Today such statements might seem the most normal in the constitution of any developed country, but it was a true historical milestone in Spain that the State committed itself to protecting the population, especially those most vulnerable such as the elderly, the sick, children and the elderly. mothers It became the starting point for multiple reforms aimed at recognizing and expanding social rights. In this sense, the protection of workers was increased thanks to the creation of the Compulsory Insurance of Work Accidents, the Law of Compensation for Work Accidents and the National Fund of Insurance of Work Accidents.

Pascua failed to develop his health reform proposals as he would have liked, since he resigned in 1933 motivated, among other reasons, by the opposition of the most conservative medical and pharmaceutical groups to the changes he wanted to implement. In a talk, the director of the DGS himself said goodbye saying: "As I leave this position I fervently hope that one day they will call me again in more favorable circumstances, where I can develop broader plans and a profound renewal of ideas and people can be done. ". Years later, Pascua became a professor at the prestigious Johns Hopkins University, contributed to the birth of the World Health Organization as an expert in health statistics, and developed important health and scientific work in multiple countries.

Despite the departure of Marcelino Pascua, some of his proposals continued. Thus, in 1934, the Sanitary Coordination Law was established, the main purpose of which was to reinforce the state's role in the organization of sanitary services at the local level. In the Law on the Bases of the Sanitary Regime (July 11, 1934) it could be read: "As the mission of ensuring the maintenance of Public Health, and the care of diseases of any nature, became a function of the State, no longer it is that each citizen has only one protection against those whose disease state may constitute a danger to society, but rather that the State will take care that each man or woman of the town remains healthy and is duly treated if they fall ill ".

This Sanitary Coordination Law establishes the mandatory sanitary associations, whose purpose is to organize the sanitary authorities of all the municipalities of each province, including also the provincial council. Thus, health was understood as "a public function of regulated collaboration of municipal, provincial and state activities, under the technical and administrative direction of the State." The regular health workers became technical officials of the State, although the local administrations continued to participate in their salaries.

Later, on November 4, 1936, the first Ministry in Spain dedicated exclusively to health was created: the Ministry of Health and Social Assistance. The event was linked to another historical circumstance: the first woman minister in the history of the country was in charge of said Ministry: Federica Montseny. However, the presence of Health with its own portfolio in the Government was an ephemeral event, as it only lasted six months. With the arrival of Juan Negrín to the Government, the Ministry of Health disappeared and its powers passed to the Ministry of Labor in 1937.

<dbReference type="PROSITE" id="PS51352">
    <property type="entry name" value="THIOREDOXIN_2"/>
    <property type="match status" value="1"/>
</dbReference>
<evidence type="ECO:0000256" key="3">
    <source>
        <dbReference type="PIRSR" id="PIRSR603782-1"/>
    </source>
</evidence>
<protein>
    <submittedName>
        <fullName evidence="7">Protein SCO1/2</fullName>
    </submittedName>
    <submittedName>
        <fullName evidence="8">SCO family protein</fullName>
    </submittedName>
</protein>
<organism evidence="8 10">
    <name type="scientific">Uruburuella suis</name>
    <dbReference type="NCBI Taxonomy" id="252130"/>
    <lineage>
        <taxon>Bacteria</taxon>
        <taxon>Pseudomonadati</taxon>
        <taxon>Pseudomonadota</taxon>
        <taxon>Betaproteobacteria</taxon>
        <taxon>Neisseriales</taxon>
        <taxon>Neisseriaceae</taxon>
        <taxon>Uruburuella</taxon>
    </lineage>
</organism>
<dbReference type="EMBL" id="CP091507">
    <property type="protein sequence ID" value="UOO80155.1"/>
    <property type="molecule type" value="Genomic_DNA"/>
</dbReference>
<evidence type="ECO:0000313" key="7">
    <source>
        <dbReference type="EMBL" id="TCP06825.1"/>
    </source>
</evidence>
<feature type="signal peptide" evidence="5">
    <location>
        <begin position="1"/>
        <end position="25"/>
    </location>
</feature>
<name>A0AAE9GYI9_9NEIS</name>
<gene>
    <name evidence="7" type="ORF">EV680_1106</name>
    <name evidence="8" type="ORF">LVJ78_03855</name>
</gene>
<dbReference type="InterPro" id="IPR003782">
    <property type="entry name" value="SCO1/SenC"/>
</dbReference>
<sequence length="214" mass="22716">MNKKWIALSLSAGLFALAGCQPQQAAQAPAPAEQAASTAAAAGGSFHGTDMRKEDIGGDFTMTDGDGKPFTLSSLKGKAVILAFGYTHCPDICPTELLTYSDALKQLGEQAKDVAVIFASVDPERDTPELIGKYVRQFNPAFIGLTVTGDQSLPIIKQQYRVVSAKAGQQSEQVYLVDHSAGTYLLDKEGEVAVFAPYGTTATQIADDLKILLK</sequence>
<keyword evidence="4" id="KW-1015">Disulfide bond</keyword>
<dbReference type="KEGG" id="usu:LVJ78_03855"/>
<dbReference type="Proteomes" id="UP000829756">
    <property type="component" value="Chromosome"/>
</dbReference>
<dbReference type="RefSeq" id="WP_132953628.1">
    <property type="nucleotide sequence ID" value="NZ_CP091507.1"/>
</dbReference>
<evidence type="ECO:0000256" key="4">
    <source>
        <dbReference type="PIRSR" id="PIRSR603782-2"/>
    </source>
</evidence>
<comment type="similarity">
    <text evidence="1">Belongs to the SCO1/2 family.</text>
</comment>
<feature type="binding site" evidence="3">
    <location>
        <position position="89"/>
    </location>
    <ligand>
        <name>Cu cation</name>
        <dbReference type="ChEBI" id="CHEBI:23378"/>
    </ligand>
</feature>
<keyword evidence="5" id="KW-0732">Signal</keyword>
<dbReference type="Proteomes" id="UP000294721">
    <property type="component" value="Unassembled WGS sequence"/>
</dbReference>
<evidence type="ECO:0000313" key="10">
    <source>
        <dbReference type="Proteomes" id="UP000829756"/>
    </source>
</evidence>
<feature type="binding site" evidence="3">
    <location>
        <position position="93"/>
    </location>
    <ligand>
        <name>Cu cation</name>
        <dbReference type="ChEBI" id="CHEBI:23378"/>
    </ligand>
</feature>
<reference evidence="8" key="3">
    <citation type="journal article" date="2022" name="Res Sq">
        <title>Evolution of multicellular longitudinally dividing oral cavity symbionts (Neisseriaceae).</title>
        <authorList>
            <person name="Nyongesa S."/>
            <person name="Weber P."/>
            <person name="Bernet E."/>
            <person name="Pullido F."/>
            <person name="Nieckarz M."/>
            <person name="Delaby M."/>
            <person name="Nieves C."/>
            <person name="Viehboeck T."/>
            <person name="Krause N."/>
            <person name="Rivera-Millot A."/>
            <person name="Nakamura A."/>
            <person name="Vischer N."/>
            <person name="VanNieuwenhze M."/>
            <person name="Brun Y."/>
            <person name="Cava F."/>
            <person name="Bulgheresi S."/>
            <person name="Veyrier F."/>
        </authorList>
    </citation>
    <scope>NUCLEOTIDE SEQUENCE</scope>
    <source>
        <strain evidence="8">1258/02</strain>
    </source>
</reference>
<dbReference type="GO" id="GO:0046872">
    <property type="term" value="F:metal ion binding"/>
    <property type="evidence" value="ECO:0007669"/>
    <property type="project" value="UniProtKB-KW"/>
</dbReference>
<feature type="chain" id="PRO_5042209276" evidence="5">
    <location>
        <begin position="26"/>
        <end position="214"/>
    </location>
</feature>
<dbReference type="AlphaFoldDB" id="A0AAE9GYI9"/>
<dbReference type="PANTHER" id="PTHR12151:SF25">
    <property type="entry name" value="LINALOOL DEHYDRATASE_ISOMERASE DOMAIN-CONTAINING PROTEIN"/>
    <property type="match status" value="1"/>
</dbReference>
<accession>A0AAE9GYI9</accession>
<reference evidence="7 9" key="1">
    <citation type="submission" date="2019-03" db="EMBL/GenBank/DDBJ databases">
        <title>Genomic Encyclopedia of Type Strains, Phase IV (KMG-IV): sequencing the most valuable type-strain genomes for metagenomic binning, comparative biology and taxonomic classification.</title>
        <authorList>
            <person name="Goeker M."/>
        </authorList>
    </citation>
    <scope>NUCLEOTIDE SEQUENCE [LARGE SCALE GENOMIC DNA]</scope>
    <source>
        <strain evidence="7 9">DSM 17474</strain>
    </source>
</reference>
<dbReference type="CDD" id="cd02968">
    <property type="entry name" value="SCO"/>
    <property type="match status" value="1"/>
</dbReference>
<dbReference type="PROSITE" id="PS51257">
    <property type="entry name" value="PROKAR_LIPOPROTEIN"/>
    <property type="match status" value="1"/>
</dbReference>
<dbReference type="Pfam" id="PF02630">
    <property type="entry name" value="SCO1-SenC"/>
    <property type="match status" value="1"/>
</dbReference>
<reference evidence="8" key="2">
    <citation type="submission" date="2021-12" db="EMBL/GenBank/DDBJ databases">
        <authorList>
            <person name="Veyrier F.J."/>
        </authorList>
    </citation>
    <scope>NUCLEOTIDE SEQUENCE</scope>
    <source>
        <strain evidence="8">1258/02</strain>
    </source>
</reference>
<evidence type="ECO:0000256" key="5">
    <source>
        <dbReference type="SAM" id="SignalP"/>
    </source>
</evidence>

Almost all the varied and progressive projects that were proposed by the Ministry would not materialize. These were initiatives aimed at protecting the most vulnerable: soup kitchens for pregnant women, a list of professions suitable for the disabled, a reception center for children, liberations from prostitution to help women who wanted to abandon their exercise ... In the end, only a center for children and a dining room for pregnant women were opened.

With Montseny at the helm, the first draft of the abortion law in Spain was also defined, which never saw the light of day due to the opposition of other ministers and due to his departure from the Government in 1937. It would take around 50 years for the first Law decriminalizing abortion came to the country in 1985.

We will never know what health achievements the Second Republic could have achieved had it not abruptly ended the Civil War and the subsequent dictatorship. The will and the roadmap set out to bring health care to all the inhabitants of Spain were not guarantees for this proposal to become a reality, in an unstable political climate and in a time of limited economic resources. However, the objectives and ideals set by the then republican democratic government on public health would end up being fulfilled many decades later, by far, in our country, including its greatest achievement: universal health. Would it have been possible to reach this social milestone much earlier with another course in history? It is a question that we can only imagine.